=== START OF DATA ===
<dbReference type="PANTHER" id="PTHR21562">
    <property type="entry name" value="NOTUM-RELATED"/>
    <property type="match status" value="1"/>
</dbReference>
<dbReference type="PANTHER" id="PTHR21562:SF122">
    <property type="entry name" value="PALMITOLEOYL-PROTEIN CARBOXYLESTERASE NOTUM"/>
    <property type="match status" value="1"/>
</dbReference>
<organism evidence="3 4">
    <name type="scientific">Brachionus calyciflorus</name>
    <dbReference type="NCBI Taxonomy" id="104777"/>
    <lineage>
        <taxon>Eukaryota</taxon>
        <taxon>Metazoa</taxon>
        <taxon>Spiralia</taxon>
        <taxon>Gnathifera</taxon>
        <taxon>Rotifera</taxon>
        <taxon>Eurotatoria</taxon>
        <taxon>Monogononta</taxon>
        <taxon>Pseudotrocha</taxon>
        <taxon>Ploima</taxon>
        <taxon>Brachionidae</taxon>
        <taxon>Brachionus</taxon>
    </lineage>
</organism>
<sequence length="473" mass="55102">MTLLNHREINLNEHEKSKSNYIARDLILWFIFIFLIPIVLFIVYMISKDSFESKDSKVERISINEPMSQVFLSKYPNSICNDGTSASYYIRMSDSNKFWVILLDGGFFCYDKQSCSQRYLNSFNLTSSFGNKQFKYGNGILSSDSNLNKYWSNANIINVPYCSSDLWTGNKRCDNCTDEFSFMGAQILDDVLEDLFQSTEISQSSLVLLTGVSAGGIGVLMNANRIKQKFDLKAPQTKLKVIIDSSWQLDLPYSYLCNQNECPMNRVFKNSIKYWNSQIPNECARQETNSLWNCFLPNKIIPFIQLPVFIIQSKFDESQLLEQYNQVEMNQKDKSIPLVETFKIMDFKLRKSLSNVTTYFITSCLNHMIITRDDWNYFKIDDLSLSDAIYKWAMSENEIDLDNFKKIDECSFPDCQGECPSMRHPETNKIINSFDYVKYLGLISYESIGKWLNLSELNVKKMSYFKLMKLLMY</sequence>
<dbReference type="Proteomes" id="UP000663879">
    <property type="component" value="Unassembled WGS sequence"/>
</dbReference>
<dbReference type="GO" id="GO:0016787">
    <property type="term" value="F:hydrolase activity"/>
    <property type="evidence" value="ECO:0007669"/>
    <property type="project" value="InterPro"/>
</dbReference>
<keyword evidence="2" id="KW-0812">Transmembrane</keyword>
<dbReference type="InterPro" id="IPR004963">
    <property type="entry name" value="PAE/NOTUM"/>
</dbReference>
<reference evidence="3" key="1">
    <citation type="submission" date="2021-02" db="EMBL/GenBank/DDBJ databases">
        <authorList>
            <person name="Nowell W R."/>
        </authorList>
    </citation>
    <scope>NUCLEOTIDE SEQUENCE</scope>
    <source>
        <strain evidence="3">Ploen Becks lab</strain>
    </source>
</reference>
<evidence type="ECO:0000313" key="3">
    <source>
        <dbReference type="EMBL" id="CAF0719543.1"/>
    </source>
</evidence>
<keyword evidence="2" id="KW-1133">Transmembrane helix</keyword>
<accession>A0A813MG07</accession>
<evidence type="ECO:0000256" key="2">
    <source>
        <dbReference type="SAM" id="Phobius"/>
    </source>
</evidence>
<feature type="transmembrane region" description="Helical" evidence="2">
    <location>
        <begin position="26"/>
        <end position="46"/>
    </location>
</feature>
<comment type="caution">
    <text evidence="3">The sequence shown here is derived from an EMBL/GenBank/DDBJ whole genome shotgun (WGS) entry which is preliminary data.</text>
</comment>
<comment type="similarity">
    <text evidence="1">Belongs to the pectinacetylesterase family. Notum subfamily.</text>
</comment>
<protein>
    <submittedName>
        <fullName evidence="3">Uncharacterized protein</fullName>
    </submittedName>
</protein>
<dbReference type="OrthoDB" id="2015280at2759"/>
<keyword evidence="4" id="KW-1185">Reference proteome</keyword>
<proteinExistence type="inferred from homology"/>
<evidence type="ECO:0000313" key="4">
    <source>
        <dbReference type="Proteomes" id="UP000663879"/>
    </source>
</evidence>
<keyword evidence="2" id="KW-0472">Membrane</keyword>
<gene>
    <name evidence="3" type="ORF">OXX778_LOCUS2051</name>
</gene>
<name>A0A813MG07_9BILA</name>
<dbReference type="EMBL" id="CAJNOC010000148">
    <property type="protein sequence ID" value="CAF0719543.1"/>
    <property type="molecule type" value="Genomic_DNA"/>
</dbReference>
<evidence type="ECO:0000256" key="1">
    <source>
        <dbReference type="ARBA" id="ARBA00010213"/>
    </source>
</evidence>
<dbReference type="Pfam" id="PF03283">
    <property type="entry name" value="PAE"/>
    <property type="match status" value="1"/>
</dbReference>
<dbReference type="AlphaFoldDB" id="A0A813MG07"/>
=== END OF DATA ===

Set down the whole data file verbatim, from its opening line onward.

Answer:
<dbReference type="PANTHER" id="PTHR21562">
    <property type="entry name" value="NOTUM-RELATED"/>
    <property type="match status" value="1"/>
</dbReference>
<dbReference type="PANTHER" id="PTHR21562:SF122">
    <property type="entry name" value="PALMITOLEOYL-PROTEIN CARBOXYLESTERASE NOTUM"/>
    <property type="match status" value="1"/>
</dbReference>
<organism evidence="3 4">
    <name type="scientific">Brachionus calyciflorus</name>
    <dbReference type="NCBI Taxonomy" id="104777"/>
    <lineage>
        <taxon>Eukaryota</taxon>
        <taxon>Metazoa</taxon>
        <taxon>Spiralia</taxon>
        <taxon>Gnathifera</taxon>
        <taxon>Rotifera</taxon>
        <taxon>Eurotatoria</taxon>
        <taxon>Monogononta</taxon>
        <taxon>Pseudotrocha</taxon>
        <taxon>Ploima</taxon>
        <taxon>Brachionidae</taxon>
        <taxon>Brachionus</taxon>
    </lineage>
</organism>
<sequence length="473" mass="55102">MTLLNHREINLNEHEKSKSNYIARDLILWFIFIFLIPIVLFIVYMISKDSFESKDSKVERISINEPMSQVFLSKYPNSICNDGTSASYYIRMSDSNKFWVILLDGGFFCYDKQSCSQRYLNSFNLTSSFGNKQFKYGNGILSSDSNLNKYWSNANIINVPYCSSDLWTGNKRCDNCTDEFSFMGAQILDDVLEDLFQSTEISQSSLVLLTGVSAGGIGVLMNANRIKQKFDLKAPQTKLKVIIDSSWQLDLPYSYLCNQNECPMNRVFKNSIKYWNSQIPNECARQETNSLWNCFLPNKIIPFIQLPVFIIQSKFDESQLLEQYNQVEMNQKDKSIPLVETFKIMDFKLRKSLSNVTTYFITSCLNHMIITRDDWNYFKIDDLSLSDAIYKWAMSENEIDLDNFKKIDECSFPDCQGECPSMRHPETNKIINSFDYVKYLGLISYESIGKWLNLSELNVKKMSYFKLMKLLMY</sequence>
<dbReference type="Proteomes" id="UP000663879">
    <property type="component" value="Unassembled WGS sequence"/>
</dbReference>
<dbReference type="GO" id="GO:0016787">
    <property type="term" value="F:hydrolase activity"/>
    <property type="evidence" value="ECO:0007669"/>
    <property type="project" value="InterPro"/>
</dbReference>
<keyword evidence="2" id="KW-0812">Transmembrane</keyword>
<dbReference type="InterPro" id="IPR004963">
    <property type="entry name" value="PAE/NOTUM"/>
</dbReference>
<reference evidence="3" key="1">
    <citation type="submission" date="2021-02" db="EMBL/GenBank/DDBJ databases">
        <authorList>
            <person name="Nowell W R."/>
        </authorList>
    </citation>
    <scope>NUCLEOTIDE SEQUENCE</scope>
    <source>
        <strain evidence="3">Ploen Becks lab</strain>
    </source>
</reference>
<evidence type="ECO:0000313" key="3">
    <source>
        <dbReference type="EMBL" id="CAF0719543.1"/>
    </source>
</evidence>
<keyword evidence="2" id="KW-1133">Transmembrane helix</keyword>
<accession>A0A813MG07</accession>
<evidence type="ECO:0000256" key="2">
    <source>
        <dbReference type="SAM" id="Phobius"/>
    </source>
</evidence>
<feature type="transmembrane region" description="Helical" evidence="2">
    <location>
        <begin position="26"/>
        <end position="46"/>
    </location>
</feature>
<comment type="caution">
    <text evidence="3">The sequence shown here is derived from an EMBL/GenBank/DDBJ whole genome shotgun (WGS) entry which is preliminary data.</text>
</comment>
<comment type="similarity">
    <text evidence="1">Belongs to the pectinacetylesterase family. Notum subfamily.</text>
</comment>
<protein>
    <submittedName>
        <fullName evidence="3">Uncharacterized protein</fullName>
    </submittedName>
</protein>
<dbReference type="OrthoDB" id="2015280at2759"/>
<keyword evidence="4" id="KW-1185">Reference proteome</keyword>
<proteinExistence type="inferred from homology"/>
<evidence type="ECO:0000313" key="4">
    <source>
        <dbReference type="Proteomes" id="UP000663879"/>
    </source>
</evidence>
<keyword evidence="2" id="KW-0472">Membrane</keyword>
<gene>
    <name evidence="3" type="ORF">OXX778_LOCUS2051</name>
</gene>
<name>A0A813MG07_9BILA</name>
<dbReference type="EMBL" id="CAJNOC010000148">
    <property type="protein sequence ID" value="CAF0719543.1"/>
    <property type="molecule type" value="Genomic_DNA"/>
</dbReference>
<evidence type="ECO:0000256" key="1">
    <source>
        <dbReference type="ARBA" id="ARBA00010213"/>
    </source>
</evidence>
<dbReference type="Pfam" id="PF03283">
    <property type="entry name" value="PAE"/>
    <property type="match status" value="1"/>
</dbReference>
<dbReference type="AlphaFoldDB" id="A0A813MG07"/>